New trails system at UBC Okanagan encourages healthy living

This aerial photo looking north over UBC Okanagan’s campus shows the location of the new trails. (Pine Trail in green, Snowberry Loop in blue, and the Old Pond Trail in red).

A new Campus Trails System was officially opened today at UBC Okanagan. The trails greatly expand campus green space, and were created for students, faculty and staff as a way to engage the campus community, protect the natural environment, and promote healthy and sustainable campus life, says Doug Owram, UBC Okanagan Deputy Vice Chancellor.

"The trails system initiative is just one example of UBC Okanagan's commitment to healthy and sustainable communities," says Owram. "We strongly believe in fostering positive relationships amongst our internal and external communities, and we know great things can happen when people have the opportunity to come together in healthy ways.

"UBC Okanagan is proud to be a leader in sustainability, and is committed to using innovative solutions aimed at building a vibrant and connected healthy community."

The UBC Okanagan Campus Trails System consists of three different walking paths.

  • The Pine Trail, which connects to the Quail Ridge community trail and takes about 20 minutes to walk, is a slightly more rugged trail situated in the forest that surrounds the university.
  • The Snowberry Loop is a paved sidewalk loop on campus which connects to...
  • The Old Pond Trail, an educational, interactive and relaxing trail that takes walkers past the campus pond and the Learning Garden.

"The Campus Trails project has been very much a campus community and volunteer-driven initiative supported by a number of partners, including the Trails Action Group, which has kept the project moving forward amidst many challenges," says Claire Budgen, Director of Health and Wellness at UBC Okanagan. "Individuals from the campus community made this project a reality because of their own passion and interest.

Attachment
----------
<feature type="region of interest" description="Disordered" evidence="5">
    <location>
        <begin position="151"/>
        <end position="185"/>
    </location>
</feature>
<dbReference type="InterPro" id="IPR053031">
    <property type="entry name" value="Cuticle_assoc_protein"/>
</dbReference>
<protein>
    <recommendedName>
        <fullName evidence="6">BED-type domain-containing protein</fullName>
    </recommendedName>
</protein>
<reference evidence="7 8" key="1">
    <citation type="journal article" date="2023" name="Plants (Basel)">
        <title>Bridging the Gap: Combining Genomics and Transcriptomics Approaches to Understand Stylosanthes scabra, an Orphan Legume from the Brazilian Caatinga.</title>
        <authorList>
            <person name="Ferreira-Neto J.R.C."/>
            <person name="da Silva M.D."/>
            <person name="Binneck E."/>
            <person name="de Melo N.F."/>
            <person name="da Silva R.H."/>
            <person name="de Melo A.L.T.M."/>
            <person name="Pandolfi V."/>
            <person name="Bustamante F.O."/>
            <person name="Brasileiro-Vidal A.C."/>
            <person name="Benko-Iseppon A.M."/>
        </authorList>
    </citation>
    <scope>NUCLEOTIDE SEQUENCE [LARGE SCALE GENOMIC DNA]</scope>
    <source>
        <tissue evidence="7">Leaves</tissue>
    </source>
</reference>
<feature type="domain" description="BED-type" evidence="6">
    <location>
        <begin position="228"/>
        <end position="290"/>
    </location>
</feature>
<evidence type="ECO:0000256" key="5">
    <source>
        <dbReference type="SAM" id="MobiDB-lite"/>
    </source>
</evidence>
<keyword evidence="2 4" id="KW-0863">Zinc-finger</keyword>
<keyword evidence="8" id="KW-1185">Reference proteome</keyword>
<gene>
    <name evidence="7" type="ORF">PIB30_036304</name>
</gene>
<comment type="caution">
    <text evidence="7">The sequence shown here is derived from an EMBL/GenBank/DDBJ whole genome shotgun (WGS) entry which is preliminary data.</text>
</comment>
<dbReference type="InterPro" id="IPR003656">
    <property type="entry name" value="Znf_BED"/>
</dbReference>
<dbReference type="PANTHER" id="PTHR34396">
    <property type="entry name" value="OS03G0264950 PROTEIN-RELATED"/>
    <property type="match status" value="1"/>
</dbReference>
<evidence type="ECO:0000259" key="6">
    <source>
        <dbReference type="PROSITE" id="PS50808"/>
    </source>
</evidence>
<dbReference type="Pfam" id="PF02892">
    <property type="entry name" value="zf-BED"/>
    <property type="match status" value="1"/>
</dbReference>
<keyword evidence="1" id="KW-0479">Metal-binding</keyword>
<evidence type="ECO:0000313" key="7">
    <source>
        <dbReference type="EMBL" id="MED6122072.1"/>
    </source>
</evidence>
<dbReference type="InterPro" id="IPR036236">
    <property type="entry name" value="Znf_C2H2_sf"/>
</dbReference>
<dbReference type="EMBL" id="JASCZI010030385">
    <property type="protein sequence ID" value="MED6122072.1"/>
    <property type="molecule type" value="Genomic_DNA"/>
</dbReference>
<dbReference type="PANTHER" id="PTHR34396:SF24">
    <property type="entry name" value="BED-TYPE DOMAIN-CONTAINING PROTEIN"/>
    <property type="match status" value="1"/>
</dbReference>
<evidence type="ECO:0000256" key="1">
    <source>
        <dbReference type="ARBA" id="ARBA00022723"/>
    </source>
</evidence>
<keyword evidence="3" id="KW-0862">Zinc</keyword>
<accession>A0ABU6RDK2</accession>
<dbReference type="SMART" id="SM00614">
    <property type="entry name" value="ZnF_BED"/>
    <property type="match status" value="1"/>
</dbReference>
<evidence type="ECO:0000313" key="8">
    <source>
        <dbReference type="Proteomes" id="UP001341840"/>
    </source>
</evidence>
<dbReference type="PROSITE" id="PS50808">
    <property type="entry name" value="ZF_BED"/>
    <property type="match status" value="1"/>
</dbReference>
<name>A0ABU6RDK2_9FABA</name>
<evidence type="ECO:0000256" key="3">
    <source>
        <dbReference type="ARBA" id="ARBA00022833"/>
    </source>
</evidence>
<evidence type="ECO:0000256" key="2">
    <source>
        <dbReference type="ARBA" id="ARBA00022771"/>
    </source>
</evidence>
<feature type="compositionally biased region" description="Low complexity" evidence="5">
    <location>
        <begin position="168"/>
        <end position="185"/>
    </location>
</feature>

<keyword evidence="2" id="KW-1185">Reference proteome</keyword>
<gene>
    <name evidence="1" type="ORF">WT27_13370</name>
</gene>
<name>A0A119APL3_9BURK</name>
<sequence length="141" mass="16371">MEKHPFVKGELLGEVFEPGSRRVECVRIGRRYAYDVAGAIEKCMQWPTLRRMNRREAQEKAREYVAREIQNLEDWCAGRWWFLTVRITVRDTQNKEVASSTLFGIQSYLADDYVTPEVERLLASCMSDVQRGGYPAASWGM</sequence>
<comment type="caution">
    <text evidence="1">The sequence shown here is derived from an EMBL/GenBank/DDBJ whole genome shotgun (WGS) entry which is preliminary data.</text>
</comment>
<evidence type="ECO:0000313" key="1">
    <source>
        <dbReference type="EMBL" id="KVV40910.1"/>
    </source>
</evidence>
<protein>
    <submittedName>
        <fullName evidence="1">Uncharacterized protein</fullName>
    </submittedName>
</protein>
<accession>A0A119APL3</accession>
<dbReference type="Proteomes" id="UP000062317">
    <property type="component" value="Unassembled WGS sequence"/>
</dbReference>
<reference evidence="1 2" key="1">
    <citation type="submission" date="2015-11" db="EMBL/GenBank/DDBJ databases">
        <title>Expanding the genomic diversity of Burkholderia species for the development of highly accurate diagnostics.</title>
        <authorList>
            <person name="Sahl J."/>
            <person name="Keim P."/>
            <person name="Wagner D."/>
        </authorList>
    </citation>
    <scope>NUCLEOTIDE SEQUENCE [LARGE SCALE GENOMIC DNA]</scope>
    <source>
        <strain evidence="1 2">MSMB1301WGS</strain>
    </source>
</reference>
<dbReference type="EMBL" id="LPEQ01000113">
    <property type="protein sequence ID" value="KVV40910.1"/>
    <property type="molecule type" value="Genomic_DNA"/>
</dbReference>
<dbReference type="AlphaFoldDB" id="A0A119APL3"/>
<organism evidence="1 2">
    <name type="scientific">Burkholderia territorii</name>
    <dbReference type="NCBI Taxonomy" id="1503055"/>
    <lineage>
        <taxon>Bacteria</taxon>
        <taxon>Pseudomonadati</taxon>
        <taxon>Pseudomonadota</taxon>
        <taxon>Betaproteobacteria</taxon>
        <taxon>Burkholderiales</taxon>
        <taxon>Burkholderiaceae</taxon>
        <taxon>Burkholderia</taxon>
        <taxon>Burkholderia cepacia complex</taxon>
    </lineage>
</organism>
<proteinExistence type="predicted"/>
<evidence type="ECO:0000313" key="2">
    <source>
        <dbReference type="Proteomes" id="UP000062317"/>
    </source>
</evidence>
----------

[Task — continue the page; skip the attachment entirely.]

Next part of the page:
"It was their vision to bring faculty, staff and students together to use their diverse knowledge and skills to protect and restore the campus natural environment in the midst of extensive and rapid growth. Having a vision is the foundation of the process, but implementing that vision is the real challenge. This project shows UBC Okanagan is up to the challenge of creating a sustainable planet by engaging in the process here, on the land of this campus."

Fourth-year Bachelor of Arts student Ben Glassco, who represented the UBC Students' Union Okanagan (UBCSUO) on the Trails Action Group, says students will benefit from the trails system as it provides better access to campus for those who walk to school from Quail Ridge, as well as important green space.

"The green space surrounding UBC Okanagan is a blessing that not all schools are lucky enough to have," says Glassco. "This is especially important as a significant demographic of UBC Okanagan's students are from out of province and come to study in B.C. specifically for its natural attractions."

The Campus Trails System is the result of more than three years of planning. It was funded by the offices of the Associate Vice President Students, Associate Vice President Finance and Admin, the VOICE Study at UBC Okanagan, the Focus on People Healthy Workplace Initiatives program, and the Interior Health Authority.

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